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Burnout; 'Cost of Living'

Babu Paramban
Jae C. Hong
In this file photo, respiratory therapist Babu Paramban talks on the phone next to hospital beds while taking a break in the COVID-19 unit at Providence Holy Cross Medical Center in the Mission Hills section of Los Angeles.

JetBlue flight attendant Steven Slater made headlines in 2010 when he quit his 20-year airline career by grabbing two beers and sliding down his plane’s evacuation slide.

Slater’s story resonated with workers who shared his burnout and fantasized about a dramatic exit from their workplaces. The COVID-19 pandemic amplified these feelings for many folks who quit their jobs as a part of the so-called “Great Resignation.”

Today’s episode is dedicated to burnout — how to prevent it and what to do when you find yourself on the precipice of jumping off the proverbial evacuation slide.


  • Dr. Jennifer Bickel, chief wellness officer, Moffitt Cancer Center; professor of oncological sciences, University of South Florida.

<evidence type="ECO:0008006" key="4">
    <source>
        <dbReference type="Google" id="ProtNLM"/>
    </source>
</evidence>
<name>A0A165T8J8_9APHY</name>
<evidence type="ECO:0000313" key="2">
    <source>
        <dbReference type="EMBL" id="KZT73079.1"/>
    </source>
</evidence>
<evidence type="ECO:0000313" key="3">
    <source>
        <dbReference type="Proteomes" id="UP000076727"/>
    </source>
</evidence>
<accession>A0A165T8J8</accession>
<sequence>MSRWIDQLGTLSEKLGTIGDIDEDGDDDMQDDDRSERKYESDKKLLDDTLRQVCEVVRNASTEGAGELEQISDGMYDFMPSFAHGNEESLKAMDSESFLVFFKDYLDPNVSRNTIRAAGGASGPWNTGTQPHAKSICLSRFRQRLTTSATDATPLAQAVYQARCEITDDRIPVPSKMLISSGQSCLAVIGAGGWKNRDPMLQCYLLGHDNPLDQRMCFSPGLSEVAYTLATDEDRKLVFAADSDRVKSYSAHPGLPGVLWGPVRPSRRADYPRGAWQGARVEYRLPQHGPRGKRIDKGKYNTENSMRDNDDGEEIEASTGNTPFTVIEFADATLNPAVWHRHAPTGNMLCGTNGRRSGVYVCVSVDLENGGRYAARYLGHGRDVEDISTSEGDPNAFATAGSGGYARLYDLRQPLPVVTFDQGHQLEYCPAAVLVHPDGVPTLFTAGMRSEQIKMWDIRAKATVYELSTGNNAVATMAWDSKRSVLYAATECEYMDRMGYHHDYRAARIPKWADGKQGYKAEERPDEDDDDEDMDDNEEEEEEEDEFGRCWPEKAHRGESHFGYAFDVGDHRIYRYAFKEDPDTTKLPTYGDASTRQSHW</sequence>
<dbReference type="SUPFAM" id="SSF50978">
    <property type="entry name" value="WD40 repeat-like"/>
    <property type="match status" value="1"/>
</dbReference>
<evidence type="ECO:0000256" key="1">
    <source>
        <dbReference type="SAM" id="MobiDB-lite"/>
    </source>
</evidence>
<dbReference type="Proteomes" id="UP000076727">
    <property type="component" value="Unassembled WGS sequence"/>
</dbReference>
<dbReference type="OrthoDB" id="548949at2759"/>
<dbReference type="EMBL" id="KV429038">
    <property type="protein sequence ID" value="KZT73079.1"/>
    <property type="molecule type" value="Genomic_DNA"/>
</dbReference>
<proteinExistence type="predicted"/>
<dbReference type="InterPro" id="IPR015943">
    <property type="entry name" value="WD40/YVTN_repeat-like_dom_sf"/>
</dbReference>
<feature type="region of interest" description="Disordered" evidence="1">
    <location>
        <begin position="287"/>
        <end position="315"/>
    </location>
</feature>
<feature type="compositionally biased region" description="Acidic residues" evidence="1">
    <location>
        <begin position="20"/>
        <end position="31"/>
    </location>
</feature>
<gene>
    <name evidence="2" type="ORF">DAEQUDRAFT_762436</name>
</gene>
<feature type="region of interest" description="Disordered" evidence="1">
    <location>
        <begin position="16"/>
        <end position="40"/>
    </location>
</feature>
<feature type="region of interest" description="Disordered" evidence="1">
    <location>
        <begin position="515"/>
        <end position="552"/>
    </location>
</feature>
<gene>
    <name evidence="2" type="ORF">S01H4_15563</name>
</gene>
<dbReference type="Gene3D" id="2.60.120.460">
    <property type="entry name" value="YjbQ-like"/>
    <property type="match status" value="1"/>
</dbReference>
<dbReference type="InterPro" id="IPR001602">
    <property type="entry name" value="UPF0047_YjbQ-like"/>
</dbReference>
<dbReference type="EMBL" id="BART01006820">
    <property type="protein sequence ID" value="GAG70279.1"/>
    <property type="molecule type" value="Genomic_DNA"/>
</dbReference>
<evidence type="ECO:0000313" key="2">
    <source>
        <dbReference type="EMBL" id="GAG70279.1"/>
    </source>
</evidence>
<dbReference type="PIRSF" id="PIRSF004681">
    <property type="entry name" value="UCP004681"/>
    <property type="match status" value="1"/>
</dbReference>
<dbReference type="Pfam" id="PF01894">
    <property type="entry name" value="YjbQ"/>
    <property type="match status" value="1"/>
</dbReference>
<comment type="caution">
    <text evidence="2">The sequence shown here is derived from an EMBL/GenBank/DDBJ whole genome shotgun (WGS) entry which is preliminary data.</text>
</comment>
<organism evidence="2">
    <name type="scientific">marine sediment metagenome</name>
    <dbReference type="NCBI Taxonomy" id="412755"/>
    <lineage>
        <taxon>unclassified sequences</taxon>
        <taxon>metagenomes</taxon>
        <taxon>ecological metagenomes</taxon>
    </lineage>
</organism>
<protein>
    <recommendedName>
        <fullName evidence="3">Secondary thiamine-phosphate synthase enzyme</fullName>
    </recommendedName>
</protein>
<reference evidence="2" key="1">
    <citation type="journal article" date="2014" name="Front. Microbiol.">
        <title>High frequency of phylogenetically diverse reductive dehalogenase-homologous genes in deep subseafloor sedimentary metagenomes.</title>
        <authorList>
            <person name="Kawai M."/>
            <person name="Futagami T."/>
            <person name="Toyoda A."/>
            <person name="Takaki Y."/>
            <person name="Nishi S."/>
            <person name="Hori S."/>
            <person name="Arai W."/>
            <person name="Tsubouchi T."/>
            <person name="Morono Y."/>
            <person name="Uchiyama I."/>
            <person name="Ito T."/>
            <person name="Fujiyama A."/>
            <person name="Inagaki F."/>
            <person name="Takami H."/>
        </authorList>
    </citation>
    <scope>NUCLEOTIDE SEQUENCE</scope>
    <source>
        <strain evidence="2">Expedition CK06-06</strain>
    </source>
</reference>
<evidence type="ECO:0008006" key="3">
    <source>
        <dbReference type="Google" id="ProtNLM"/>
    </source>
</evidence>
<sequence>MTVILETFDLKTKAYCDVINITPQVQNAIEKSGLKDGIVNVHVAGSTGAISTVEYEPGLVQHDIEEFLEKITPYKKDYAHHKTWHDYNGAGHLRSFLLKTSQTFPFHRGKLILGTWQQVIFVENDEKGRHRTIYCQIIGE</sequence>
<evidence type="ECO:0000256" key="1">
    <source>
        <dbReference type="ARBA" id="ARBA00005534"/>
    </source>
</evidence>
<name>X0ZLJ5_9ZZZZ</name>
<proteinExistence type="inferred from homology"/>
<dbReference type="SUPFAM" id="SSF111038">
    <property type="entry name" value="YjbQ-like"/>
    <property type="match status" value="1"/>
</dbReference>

• Dr. Moain Abu Dabrh, assistant professor of medicine, integrative medicine and health, Mayo Clinic Florida.
  • Megan Weigel, DNP, integrative medicine nurse practitioner, MS certified nurse.

'Cost of Living'

There’s nothing funny about health care costs in the United States. Half the country lives with medical debt, and nearly one-third of Americans report skipping medical care because of cost, sometimes with detrimental results for their health.

But "Cost of Living," a new essay collection by author Emily Maloney, might make you laugh. At a minimum, she’ll open your eyes to some of the more dysfunctional aspects of the U.S. health care system.

Maloney’s wry and unflinching take on American health care is informed, in part, by her own experiences as a patient. At age 19, Maloney tried to take her own life and wound up with a five-figure debt from the ambulance and hospitalization bills. The debt followed her for years.

"Cost of Living" also delves into the details of Maloney’s ongoing psychiatric care, describing the litany of psychiatric drugs she was prescribed — 26 in total over five years. She details the cost of each in a chapter called “A Brief Inventory of My Drugs and Their Retail Price.”

Maloney joined us on the program to share more about her experiences with the medical system.

Guest: Emily Maloney, author of "Cost of Living."

Florida Roundup Associate Producer Katherine Hobbs can be reached at or on Twitter at @KatherineGHobbs.
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